From the Left: Romney is not a working-class hero
Published: Tuesday, October 23, 2012
Updated: Wednesday, February 13, 2013 16:02
Has President Barack Obama made progress? Absolutely, there is no disputing that. We cannot be intellectually honest with ourselves when we say that he has done nothing or that he is destroying America. These ideas that he is a closeted socialist intent on bankrupting the United States has no grounding – if 31 consecutive months of private sector job growth and a net addition of 5.5 million jobs, coupled with 18 tax cuts and a revitalized auto industry, is not indicative of him being an effective capitalist, then I do not know what is.
His progress is not limited strictly to economic matters, however: the first bill that he passed, the Lilly Ledbetter Fair Pay Act, cuts down on pay discrimination based on gender. He repealed the “Don’t Ask, Don’t Tell” policy, and his refusal to defend the constitutionality of the overtly bigoted Defense of Marriage Act has put the issue of same-sex marriage on the track to being reviewed by the Supreme Court – potentially as early as its next term.
No one could have walked into the Oval Office and turned the economy around overnight. No Democrat or Republican could have pulled us out of a great recession and brought us directly into a flourishing market. The ravaging of the working class lasted for decades, and it’s going to take time to get us back to the point wherein we can have total economic security again. President Obama has taken bold steps to fight the Recession. He has done much, but there is still plenty of work left to do.
We do not want a corporate aristocrat leading our nation – we want someone of integrity and spirit, someone that is able to identify with the working class and understand the struggles that it goes through, day in and day out. Can Romney identify with workers? Absolutely not. Obama can, being raised in a profoundly middle-class family and struggling to get from a fatherless household and into Harvard University. If President Obama is not a shining example of what a contemporary rags-to-riches story would be, then I do not know what would be. His history encompasses the rhetoric that is so often used in America – that working hard, persevering, and putting in diligent effort can lift one out of poverty and will be appropriately rewarded.
A man who inherited enormous wealth cannot understand what it is like to scrape together money to buy used textbooks. One with multi-million dollar off-shore bank accounts does not understand the struggle of putting food on one’s table and feeding one’s children, or having to choose to pay for either one’s rent or one’s medications. Mitt Romney is not someone who exemplifies the American Dream or the common man – he is an alien, someone that is separated from the working class by such a wide margin that he cannot understand the mere concept of the working class. He cannot empathize with the poor, the middle class, the marginalized and the impoverished when he was born with a silver spoon in his mouth. No matter how many photo-ops he may take part in or how many times he wears flannel and blue jeans, he will never fool working families into thinking that he is one of us.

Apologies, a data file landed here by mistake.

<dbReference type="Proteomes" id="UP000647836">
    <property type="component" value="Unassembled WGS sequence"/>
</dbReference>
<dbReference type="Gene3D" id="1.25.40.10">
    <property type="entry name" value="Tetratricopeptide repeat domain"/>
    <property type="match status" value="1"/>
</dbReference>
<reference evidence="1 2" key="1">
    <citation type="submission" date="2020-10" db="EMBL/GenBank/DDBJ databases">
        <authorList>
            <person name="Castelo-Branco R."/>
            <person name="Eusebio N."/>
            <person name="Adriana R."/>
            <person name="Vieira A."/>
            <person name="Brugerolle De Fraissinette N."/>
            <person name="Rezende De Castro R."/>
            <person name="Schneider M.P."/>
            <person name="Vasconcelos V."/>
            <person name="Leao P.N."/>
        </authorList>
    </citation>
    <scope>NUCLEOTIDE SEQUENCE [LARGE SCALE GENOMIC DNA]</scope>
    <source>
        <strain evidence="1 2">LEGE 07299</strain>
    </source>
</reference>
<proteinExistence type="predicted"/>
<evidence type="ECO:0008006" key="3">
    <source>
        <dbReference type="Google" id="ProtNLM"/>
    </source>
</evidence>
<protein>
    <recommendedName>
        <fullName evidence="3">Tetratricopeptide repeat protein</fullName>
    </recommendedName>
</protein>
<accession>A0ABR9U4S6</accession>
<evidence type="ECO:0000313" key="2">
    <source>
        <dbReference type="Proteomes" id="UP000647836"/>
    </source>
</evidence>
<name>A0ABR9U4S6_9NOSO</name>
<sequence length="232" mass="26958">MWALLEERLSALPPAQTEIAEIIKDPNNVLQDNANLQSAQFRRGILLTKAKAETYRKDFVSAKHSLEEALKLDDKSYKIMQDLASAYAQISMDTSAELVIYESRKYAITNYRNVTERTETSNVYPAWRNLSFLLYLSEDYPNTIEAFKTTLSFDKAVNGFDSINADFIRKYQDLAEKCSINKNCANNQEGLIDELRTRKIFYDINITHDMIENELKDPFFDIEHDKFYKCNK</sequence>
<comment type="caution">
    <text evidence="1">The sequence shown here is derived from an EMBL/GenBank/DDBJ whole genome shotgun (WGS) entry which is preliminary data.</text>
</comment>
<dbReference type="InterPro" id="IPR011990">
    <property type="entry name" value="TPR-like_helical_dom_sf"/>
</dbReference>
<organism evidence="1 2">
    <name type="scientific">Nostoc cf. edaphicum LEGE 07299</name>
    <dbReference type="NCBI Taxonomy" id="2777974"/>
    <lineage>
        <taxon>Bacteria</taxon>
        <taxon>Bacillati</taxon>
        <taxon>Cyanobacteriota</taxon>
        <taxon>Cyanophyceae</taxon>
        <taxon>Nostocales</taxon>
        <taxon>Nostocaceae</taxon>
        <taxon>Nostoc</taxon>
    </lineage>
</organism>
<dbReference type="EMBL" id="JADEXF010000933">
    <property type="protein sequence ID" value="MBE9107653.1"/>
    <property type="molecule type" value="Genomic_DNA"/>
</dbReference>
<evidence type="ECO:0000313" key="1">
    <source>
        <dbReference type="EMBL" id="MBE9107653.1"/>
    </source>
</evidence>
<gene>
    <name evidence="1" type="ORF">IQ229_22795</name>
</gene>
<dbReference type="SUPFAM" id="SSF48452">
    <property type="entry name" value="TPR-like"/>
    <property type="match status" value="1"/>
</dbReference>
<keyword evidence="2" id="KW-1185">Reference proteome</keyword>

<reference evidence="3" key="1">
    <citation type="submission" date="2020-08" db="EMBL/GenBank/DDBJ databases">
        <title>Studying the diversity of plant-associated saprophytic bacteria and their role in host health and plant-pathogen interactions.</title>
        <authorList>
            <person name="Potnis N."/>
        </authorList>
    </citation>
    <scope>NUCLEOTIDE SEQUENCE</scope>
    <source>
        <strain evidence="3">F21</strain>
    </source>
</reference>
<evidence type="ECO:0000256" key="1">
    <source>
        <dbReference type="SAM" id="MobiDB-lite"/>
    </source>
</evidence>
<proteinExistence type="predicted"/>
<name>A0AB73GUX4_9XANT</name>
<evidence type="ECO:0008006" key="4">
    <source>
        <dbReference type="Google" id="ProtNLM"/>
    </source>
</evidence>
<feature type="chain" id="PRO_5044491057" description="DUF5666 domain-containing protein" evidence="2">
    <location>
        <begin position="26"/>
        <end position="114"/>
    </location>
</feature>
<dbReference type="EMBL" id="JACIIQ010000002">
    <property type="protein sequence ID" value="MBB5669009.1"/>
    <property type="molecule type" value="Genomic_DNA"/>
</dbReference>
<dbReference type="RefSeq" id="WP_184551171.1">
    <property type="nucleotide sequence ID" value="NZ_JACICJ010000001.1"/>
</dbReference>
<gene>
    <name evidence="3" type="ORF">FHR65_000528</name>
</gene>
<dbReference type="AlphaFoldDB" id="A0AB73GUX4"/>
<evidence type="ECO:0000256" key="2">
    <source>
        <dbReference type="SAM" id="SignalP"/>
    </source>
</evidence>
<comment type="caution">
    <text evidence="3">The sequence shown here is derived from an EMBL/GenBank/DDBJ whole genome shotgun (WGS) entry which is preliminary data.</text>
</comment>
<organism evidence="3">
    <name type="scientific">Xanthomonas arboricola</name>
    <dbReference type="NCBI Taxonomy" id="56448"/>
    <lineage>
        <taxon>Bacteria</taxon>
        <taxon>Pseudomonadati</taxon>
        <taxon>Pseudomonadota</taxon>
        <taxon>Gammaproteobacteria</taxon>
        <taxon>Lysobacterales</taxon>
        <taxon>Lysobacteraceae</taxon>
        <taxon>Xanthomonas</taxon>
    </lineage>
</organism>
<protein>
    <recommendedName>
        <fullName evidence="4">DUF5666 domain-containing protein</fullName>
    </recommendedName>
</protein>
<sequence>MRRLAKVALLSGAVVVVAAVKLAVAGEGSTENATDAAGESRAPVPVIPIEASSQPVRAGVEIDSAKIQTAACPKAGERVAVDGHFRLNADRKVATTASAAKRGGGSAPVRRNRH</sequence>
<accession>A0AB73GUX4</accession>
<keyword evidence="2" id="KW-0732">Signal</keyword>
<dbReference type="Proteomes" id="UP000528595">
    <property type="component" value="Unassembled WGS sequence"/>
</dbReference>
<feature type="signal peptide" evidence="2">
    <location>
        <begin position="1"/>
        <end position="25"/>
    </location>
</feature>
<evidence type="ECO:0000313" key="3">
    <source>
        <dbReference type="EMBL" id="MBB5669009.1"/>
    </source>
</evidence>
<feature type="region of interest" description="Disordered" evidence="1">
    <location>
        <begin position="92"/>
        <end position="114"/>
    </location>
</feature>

Today, too many people are working too many hours at dead-end jobs, barely able to earn the subsistence wages necessary to keep their homes and families afloat. These are the people that we should be rewarding and focusing on. Why do we continue to glorify the ultra-rich and their shady business deals as being the “hard workers?” No, I dissent from this: the working families, the struggling poor, the middle class and everyone fighting to get into the middle class, those people are the backbone of our economy. They are the ones that get up every day and do the manual work that keeps our infrastructure running smoothly, to stay up late and grade their students’ papers, to staff our hospitals and keep us healthy, to go to work and keep the economic gears turning. The working class is the backbone of the United States, not the ultra-rich, and our value systems should be those that recognize and exalt the common, struggling Americans, not greed-driven bankers.
There are so many things that we need to do over the coming years. Not only do we need to resist cuts to Social Security, but we also need to demand that the ultra-rich pay their fair share and contribute to this nation. We need to also oppose cuts in Medicare and Medicaid, but we must join the rest of the industrialized world in guaranteeing health care as a fundamental human right through a single-payer Medicare-for-All system. We must end unfettered free trade agreements that ship our jobs oversees, end all of our wars abroad, and end discrimination against all peoples across different sexual and gender spectrums by instituting national gender-neutral marriage. We must develop a new perspective that glorifies the working class, not the exploitative class.
We do not want a soulless opportunist sitting in the Oval Office. We want someone who understands the middle class by actually having experienced it.
We must stand together against this attack on the working class. Do not vote in accordance with your parents or the never-ending television ads: vote with your conscience. Which candidate will work to end bigotry and promote tolerance? Reduce dirty energy production and encourage sustainable green power? Strive for a responsible end to the war in Afghanistan, just like in Iraq? Push for greater access to healthcare? Tell Wall Street to play by the same rules as Main Street?
We are not going to finally step into modernity and heal our nation until we do these things, and we are not going to be able to do any of them if we have Romney sitting in the Oval Office.
Dan Fournier is a pre-medical undergraduate majoring in evolutionary biology. He considers himself to be a left-wing progressive and liberty-minded individual.